All for me and none for thee.
This is the latest in a series of federal court decision rejecting such arguments. The right to operate a taxi business does not create a "property" right in suppressing competition.
"We want big poppa paying attention to us," Gene Freidman once told
Reason. "I want the government...protecting me."
A federal court correctly rejects a dubious takings claim by Philadelphia cab companies.
A win for ride-sharing and Alaskans
Why should local governments demand a default language when we have the tools to sort it all out?
New competition from ride-sharing services is not grounds for a takings claim, Georgia Supreme Court rules, because no taking took place. Obviously.
Secret tool allowed drivers to detect and avoid stings.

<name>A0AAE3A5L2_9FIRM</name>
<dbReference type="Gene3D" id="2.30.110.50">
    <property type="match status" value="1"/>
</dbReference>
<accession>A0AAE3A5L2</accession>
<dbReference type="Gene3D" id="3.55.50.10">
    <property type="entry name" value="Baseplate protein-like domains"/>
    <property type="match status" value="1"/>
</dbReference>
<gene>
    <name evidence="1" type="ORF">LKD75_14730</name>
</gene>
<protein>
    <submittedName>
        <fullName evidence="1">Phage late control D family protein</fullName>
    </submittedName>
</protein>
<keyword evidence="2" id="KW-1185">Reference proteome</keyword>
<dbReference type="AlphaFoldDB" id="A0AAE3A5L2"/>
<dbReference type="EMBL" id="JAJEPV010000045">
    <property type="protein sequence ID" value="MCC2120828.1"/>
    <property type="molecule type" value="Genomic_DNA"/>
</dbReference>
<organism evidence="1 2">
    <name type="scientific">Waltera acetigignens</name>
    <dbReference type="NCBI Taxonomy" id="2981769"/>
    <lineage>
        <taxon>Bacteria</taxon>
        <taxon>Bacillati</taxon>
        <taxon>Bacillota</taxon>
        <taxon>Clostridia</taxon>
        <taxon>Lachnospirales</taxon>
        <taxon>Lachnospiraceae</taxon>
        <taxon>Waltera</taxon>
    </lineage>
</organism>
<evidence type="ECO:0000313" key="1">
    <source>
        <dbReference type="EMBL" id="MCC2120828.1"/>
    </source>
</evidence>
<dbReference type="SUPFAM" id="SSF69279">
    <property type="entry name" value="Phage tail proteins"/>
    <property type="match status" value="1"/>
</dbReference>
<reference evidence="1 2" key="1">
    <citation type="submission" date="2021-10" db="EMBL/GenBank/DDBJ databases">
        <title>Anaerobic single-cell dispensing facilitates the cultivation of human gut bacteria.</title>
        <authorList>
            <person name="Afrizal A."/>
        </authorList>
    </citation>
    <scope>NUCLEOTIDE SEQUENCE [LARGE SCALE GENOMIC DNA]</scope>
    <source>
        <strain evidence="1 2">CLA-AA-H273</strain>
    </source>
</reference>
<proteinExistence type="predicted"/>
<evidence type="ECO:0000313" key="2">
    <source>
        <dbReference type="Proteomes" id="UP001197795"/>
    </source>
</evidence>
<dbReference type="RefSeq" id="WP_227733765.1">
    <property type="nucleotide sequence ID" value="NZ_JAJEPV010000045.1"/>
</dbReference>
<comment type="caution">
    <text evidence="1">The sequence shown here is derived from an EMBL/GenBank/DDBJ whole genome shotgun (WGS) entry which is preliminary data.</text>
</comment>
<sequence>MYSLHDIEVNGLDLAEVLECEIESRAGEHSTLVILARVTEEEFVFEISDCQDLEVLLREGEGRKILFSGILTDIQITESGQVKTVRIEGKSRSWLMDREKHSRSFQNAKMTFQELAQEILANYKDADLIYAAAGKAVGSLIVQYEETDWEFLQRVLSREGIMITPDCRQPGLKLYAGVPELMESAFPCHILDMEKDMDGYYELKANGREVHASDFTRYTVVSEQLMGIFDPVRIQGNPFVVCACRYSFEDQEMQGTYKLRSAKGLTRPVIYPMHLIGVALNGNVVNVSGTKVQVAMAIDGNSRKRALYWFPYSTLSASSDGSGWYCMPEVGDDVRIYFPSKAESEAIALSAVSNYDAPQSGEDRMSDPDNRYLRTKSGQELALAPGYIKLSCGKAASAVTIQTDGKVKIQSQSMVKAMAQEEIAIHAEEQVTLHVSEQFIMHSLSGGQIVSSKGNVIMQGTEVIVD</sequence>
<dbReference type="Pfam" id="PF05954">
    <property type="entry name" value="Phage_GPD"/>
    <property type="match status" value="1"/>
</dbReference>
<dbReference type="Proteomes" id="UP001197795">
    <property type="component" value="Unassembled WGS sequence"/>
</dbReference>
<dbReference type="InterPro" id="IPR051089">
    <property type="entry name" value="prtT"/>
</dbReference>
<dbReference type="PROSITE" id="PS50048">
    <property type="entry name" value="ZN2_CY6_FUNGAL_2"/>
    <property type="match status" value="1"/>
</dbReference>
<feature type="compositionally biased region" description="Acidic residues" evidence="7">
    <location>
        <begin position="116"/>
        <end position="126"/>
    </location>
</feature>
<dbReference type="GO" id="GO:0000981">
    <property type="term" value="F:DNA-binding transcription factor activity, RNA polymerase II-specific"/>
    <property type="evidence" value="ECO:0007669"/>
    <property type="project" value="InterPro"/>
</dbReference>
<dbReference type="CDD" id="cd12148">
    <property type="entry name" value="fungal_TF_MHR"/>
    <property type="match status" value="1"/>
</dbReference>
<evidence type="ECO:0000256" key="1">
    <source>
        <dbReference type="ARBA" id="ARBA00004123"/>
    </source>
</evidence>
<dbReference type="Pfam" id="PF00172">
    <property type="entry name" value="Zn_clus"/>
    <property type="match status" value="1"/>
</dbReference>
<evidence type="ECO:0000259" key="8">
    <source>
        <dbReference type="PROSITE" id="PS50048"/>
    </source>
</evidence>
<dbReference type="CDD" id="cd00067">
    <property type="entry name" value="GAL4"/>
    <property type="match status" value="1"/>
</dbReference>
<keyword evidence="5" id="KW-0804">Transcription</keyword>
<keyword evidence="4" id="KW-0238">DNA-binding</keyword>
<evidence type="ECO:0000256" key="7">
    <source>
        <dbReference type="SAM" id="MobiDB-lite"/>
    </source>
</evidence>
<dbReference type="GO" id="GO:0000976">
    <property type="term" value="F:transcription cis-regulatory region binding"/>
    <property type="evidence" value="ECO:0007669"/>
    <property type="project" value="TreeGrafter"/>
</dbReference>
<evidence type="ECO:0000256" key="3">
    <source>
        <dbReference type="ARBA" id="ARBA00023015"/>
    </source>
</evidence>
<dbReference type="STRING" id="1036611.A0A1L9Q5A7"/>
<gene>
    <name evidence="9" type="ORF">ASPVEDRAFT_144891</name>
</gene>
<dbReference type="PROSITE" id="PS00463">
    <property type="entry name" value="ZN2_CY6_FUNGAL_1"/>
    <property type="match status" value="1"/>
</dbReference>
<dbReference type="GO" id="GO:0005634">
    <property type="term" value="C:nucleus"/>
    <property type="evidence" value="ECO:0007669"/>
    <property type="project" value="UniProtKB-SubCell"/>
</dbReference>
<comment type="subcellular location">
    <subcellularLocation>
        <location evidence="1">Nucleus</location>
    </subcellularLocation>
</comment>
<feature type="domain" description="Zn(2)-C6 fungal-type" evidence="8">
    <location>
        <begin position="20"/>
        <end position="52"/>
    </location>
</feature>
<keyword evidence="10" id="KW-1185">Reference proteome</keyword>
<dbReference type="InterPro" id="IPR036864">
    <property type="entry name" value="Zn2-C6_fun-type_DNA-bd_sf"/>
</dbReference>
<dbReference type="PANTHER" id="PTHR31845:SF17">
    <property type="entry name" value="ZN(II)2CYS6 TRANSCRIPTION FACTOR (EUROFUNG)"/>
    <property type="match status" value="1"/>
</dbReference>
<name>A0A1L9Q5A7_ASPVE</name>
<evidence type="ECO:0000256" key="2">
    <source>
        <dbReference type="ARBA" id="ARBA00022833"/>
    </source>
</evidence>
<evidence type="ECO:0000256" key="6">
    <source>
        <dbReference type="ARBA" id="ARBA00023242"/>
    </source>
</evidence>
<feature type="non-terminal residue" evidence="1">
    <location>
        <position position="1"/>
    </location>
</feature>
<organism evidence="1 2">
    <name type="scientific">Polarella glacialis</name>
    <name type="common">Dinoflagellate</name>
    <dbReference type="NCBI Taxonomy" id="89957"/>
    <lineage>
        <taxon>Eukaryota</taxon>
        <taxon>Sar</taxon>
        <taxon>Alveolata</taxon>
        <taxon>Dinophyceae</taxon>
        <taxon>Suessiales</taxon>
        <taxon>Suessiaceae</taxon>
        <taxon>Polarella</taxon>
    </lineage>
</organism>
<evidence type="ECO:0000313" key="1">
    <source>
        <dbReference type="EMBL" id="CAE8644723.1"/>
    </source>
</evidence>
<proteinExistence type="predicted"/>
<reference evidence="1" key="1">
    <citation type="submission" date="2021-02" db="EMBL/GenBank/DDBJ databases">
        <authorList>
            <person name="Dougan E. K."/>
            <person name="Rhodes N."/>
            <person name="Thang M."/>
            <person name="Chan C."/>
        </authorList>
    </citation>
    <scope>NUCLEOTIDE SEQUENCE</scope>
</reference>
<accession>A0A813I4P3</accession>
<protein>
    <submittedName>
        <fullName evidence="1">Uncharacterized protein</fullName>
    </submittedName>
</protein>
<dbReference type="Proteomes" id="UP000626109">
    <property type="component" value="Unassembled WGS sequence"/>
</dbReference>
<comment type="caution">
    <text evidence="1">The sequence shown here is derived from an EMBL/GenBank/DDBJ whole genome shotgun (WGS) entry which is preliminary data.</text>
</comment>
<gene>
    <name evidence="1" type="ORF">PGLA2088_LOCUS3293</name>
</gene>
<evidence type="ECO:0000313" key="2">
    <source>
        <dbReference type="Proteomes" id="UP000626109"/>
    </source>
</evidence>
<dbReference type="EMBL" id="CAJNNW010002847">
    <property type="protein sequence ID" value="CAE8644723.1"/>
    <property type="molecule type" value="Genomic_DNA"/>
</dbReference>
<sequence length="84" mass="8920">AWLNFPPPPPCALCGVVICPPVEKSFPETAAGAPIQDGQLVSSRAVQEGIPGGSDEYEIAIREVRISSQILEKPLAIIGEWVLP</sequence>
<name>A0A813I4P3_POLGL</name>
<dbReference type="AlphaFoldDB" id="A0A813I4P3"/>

By declining to take up the case
Illinois Transportation Trade Association v. Chicago, the Supreme Court allows customers of Uber, Lyft, and similar e-hailing services to breathe easier.
City government claimed there was a need for only 125 taxi permits, and one cab company held them all.
That allows for fair competition on a level playing field, and lets consumers choose which service they prefer.
Attempts by cabbies in Milwaukee and Chicago to crush competition from Uber-like services or more taxi drivers both shot down in federal court by Judge Richard Posner; Reason Foundation amicus brief relied on.
“People want to be able to press on their smartphone and request a ride,” says commission chairman, stating the obvious.
Two city aldermen say it’s about protecting pedestrians, but it’s really about protecting taxi companies.
Surge pricing is a market mechanism, not an illegal pricing scheme.
Neither the taxi commission nor the NYPD wants you to know much about them.